I keep asking myself this question: Is it time to become an expat? I personally favor becoming a snowbird or more where Spanish is spoken and the weather by the sea is warm. In this guest post by John Gower, some other areas are considered that may be more appealing to you.
The U.S. economy is in shambles and with no clear exist strategy to help bolster the countryâ€™s once booming economic environment, is there a better time than now to consider expatriation?
The corporate tax rate is the one of the highest in the United States among industrialized countries, so it is no surprise that more businesses are looking to foreign markets to set up shop and prosper in a new land of opportunity. As increased taxes are an inevitable necessity to help back a bloated government pay back deficits from its out-of-control spending, more Americans are looking to move abroad for better economic prospects.
In 2008, Forbes reported, â€œThe global expat population has continued to boom–according to the World Bank’s Global Links Report 2007, the number of people living outside their home country has more than doubled since 1980 to 190 million–despite the weakening global economic climate, with companies continuing to bear the higher costs of foreign postings.â€ The numbers continue to rise for those looking to escape what is largely perceived as escaping a U.S. economy in perilous condition. Those Americans looking to expatriate should do so quickly as it is becoming increasingly difficult to obtain the documentation and other logistics in which to leave. The cost for passports has more than tripled in recent years, while increased travel security and other governmental measures to tax foreign income are becoming more extreme.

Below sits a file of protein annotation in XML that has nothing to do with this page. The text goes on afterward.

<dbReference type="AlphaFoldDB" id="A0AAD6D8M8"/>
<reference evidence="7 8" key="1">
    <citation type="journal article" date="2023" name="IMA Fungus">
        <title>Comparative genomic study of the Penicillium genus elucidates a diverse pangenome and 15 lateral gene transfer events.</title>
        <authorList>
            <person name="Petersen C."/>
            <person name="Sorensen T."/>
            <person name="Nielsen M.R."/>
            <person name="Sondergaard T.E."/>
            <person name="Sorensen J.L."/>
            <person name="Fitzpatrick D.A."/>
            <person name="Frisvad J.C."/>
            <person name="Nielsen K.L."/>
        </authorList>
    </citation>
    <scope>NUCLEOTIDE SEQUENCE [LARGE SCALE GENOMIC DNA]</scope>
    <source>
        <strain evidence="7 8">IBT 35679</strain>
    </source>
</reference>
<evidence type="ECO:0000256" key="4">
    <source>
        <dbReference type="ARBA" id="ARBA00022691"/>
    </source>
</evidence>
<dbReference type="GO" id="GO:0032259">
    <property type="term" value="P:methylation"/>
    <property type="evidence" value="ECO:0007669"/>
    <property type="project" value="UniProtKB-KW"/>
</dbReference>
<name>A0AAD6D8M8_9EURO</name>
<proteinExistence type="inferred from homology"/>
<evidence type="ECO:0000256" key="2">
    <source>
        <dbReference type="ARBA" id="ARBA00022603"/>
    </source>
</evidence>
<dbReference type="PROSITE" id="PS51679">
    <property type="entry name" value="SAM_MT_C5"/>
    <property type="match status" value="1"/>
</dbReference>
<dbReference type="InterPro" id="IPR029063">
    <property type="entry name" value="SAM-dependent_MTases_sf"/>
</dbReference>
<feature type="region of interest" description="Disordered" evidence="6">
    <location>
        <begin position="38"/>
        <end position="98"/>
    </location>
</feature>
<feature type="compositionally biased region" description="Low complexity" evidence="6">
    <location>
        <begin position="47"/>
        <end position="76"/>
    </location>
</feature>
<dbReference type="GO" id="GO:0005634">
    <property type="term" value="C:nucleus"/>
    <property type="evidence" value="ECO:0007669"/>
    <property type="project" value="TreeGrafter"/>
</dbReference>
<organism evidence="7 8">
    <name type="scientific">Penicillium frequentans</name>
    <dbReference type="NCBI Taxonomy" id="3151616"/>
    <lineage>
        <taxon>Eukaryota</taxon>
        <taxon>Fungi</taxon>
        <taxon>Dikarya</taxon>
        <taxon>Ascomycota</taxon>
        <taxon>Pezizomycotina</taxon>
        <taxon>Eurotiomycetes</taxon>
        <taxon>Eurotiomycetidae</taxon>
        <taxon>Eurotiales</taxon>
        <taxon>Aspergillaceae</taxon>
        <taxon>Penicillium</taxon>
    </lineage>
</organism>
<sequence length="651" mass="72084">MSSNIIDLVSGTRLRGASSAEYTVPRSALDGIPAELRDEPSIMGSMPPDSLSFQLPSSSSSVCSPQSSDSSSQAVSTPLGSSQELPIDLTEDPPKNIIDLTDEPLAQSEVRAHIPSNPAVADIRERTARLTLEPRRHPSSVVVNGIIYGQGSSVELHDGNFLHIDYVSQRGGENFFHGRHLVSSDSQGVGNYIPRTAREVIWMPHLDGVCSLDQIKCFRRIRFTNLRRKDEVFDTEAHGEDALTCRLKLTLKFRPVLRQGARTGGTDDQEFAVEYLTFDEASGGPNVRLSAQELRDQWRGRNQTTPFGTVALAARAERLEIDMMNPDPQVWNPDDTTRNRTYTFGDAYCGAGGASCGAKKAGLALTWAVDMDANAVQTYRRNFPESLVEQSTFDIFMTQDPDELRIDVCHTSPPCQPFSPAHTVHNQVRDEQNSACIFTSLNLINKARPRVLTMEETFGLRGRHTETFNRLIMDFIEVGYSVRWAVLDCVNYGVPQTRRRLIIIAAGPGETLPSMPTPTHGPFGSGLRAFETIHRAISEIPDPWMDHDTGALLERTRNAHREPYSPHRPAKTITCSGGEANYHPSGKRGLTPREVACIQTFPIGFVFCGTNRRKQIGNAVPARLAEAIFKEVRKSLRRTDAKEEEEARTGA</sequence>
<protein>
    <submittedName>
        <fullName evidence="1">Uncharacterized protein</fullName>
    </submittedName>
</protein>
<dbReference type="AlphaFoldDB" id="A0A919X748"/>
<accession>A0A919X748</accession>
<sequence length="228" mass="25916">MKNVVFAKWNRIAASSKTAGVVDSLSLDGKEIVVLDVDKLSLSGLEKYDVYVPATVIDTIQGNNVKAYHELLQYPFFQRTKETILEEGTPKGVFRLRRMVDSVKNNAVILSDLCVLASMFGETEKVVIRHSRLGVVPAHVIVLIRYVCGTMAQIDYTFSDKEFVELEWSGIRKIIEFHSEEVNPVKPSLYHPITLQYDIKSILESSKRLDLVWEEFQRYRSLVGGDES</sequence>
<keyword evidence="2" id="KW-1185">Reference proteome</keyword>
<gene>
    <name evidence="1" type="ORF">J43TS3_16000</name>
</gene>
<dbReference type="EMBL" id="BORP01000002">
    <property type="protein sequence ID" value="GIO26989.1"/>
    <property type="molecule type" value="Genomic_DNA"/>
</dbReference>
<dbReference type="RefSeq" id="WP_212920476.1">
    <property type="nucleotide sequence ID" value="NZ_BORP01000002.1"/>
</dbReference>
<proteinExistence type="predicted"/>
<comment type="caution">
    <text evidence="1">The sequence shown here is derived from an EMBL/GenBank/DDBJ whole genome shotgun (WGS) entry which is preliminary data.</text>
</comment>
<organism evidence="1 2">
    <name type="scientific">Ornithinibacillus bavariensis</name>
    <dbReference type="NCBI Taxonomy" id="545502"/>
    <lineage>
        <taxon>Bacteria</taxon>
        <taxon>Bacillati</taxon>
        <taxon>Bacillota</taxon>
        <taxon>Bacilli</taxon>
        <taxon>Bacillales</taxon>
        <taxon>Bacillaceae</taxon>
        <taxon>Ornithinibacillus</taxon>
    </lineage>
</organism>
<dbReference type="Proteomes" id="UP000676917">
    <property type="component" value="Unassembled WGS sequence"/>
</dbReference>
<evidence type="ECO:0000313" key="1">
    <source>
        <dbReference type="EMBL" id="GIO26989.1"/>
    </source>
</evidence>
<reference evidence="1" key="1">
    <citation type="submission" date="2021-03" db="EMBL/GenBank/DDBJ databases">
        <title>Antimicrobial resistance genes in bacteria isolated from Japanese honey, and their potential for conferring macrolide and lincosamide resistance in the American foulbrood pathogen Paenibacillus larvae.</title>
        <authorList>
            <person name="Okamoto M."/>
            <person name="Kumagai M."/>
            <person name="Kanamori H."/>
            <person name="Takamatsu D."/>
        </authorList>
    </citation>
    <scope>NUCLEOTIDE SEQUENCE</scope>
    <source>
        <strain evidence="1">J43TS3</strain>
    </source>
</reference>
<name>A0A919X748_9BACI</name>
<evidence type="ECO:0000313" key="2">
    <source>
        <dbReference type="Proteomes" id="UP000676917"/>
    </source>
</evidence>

Unfortunately, thanks in part to these measures, Americans with fewer financial means will find it difficult to become an expatriate. It often takes time to find a job, residence, and obtain the permission for both, so those with a substantial balance in the bank will inevitably experience an easier transition.
The options are plentiful
Polled Americans looking to leave have ranked Hong Kong, the United Arab Emirates, and Belgium as some of the best locations to become an expat. Southeast Asia is also a popular destination since most major cities are incredibly affordable for Westerners, especially compared to the exorbitant cost of living in many American cities. With booming markets and a large, secured expat population already based in places like Singapore, Thailand, and India, Southeast Asia provides an exotic, affordable, tax-friendly region that Americans and Europeans alike might enjoy.
Places like the United Arab Emirates often allure potential expats with the promise of luxurious lifestyles in a rapidly growing country. Those in global trade, finance, and transportation and a variety of other industries have made their way to such destinations. As China opens up, more expats are venturing to this massive nation, which offers incredibly cheap food, drink, and rental spaces. International corporations operate here under the close watch of the government, but in many ways expats are relatively immune to the oversight of Chinaâ€™s ruling party. As a result, Hong Kong has made its own enclave within the country, housing billions of dollars in GDP for China from a busy and productive expatriate community.
While there are pros and cons to any of the places you may be interested in, many countries will offer a unique experience without the burden of big government and high taxation. Growing countries often welcome the skills and business of American expats and offer a safe haven from burdensome taxation and a decrepit economic outlook here in the U.S.
John Gower is a writer for NerdWallet, a website dedicated to helping consumers make the most of their savings with the best bank cd rates, low-fee checking accounts, and more.